The "logic" being that a rogue state would only use them as a deterrent, and that a terrorist group can create mass panic in easier, more creative ways. The largest problem with this logic, is that these two groups themselves aren't really known for acting logically.
So a nuke-free world -- as desirable as it would be, for strategic reasons, from an American perspective -- is probably not in the cards, as long as some weak and worried countries think that nukes enable them to deter attack by other nations on the cheap. That being the case, how alarmed should we be by the possibility that states or stateless terrorists will use nuclear weapons?
If these rogue states are able to begin manufacturing nuclear weapons "on the cheap", we should be pretty alarmed I'd say.
Since the 1970s, I have been reading nonproliferation experts who write solemnly that in the next decade there is a 20 percent or 50 percent or 100 percent chance that an atomic bomb will go off in a major city. Decade after decade, they tell us that a city will be incinerated within a decade, and it never happens.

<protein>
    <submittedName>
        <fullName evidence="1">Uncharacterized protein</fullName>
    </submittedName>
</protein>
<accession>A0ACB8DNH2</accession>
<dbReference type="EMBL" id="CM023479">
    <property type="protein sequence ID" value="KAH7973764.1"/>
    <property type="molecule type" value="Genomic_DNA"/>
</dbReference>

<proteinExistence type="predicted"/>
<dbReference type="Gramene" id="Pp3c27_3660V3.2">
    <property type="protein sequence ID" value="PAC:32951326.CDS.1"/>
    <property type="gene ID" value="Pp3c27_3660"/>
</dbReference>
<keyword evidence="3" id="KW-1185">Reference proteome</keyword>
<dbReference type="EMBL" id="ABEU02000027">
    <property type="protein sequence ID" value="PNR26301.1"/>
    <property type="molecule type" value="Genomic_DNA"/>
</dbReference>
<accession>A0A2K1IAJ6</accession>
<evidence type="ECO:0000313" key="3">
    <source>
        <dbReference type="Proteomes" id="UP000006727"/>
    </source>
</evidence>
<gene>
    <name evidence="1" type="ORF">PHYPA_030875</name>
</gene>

Yes, we haven't yet had a city incinerated. But we didn't have a country quite like North Korea manufacturing nuclear weapons in the 1970s.
A conventional superpower like the U.S. should consider unilaterally renouncing the use of mass-casualty nuclear weapons not only in first strikes but also in retaliation.
I think I see a flaw here. If we announce that we will never use our nuclear weapons, even in retaliation, they sort of stop being a deterrent. And our conventional forces won't be a strong enough deterrent against countries with a large nuclear stockpile.
Iran would be much more alarming if instead of trying to obtain nuclear weapons it were building up a first-rate navy, a long-distance air force and an enormous army capable of occupying one or more of its neighbors. The fact that it is not doing so suggests that the nuclear weapons capability it evidently seeks is for deterrence, not offense.
Ok, lets give Iran and North Korea the benefit of the doubt and say they are only seeking nuclear weapons as a deterrent. That's still a very bad thing. Sure they don't have much of a navy, but in the case of North Korea, they have a pretty big army, and making themselves invasion-proof via nuclear weapons may give them the ego to throw it around.
Not only that, but what happens if the country falls apart? What happens if there's a military coup? What happens if some of these nuclear weapons disappear into the black market in the confusion? Neither country is what I'd call stable. Then if a terror cell happened upon a pre-owned discount atom bomb at Black-Market-Weapons-R-Us, I somehow doubt they'd pass up on it.
The bottom line is, do I think we should live in constant fear, afraid that we may be atomized at any moment? No. Should we be worried about North Korea and Iran? I'd give that a definite yes.